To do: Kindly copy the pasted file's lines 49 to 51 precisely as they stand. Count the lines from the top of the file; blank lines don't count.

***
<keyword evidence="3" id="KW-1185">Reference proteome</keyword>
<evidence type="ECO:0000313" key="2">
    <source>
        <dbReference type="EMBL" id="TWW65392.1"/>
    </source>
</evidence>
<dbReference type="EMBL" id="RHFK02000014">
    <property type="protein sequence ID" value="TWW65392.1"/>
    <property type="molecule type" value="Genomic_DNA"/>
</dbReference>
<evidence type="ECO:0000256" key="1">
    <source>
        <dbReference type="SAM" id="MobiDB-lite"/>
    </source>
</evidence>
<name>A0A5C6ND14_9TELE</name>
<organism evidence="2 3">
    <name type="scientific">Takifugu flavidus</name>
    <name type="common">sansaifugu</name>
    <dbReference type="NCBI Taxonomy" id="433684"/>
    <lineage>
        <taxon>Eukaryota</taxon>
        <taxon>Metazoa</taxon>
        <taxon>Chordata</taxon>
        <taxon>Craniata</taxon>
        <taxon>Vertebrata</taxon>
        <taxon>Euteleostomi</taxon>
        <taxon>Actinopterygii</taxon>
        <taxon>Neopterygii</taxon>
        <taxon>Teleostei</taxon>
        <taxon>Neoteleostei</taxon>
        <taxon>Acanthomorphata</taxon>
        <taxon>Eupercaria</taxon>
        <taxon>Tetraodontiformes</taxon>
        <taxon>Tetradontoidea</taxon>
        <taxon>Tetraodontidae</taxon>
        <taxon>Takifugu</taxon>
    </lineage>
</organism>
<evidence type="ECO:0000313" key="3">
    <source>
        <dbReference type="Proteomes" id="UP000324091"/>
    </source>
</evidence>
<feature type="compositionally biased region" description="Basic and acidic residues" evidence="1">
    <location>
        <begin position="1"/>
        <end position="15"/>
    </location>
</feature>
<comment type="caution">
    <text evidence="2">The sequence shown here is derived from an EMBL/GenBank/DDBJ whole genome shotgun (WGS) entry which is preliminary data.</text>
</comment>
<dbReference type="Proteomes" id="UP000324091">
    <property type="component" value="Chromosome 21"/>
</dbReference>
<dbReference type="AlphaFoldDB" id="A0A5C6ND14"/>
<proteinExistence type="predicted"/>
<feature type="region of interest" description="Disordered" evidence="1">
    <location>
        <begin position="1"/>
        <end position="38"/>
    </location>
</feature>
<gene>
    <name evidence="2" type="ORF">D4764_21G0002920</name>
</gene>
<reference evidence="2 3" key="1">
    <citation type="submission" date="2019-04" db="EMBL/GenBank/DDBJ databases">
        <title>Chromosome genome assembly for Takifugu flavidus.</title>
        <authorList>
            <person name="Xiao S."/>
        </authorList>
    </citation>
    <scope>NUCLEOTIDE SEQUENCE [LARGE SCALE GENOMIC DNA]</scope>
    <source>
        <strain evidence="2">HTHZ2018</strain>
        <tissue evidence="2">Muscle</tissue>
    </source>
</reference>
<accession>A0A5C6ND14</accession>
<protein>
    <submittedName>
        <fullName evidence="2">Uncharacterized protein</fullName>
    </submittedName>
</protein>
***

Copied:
    </location>
</feature>
<comment type="caution">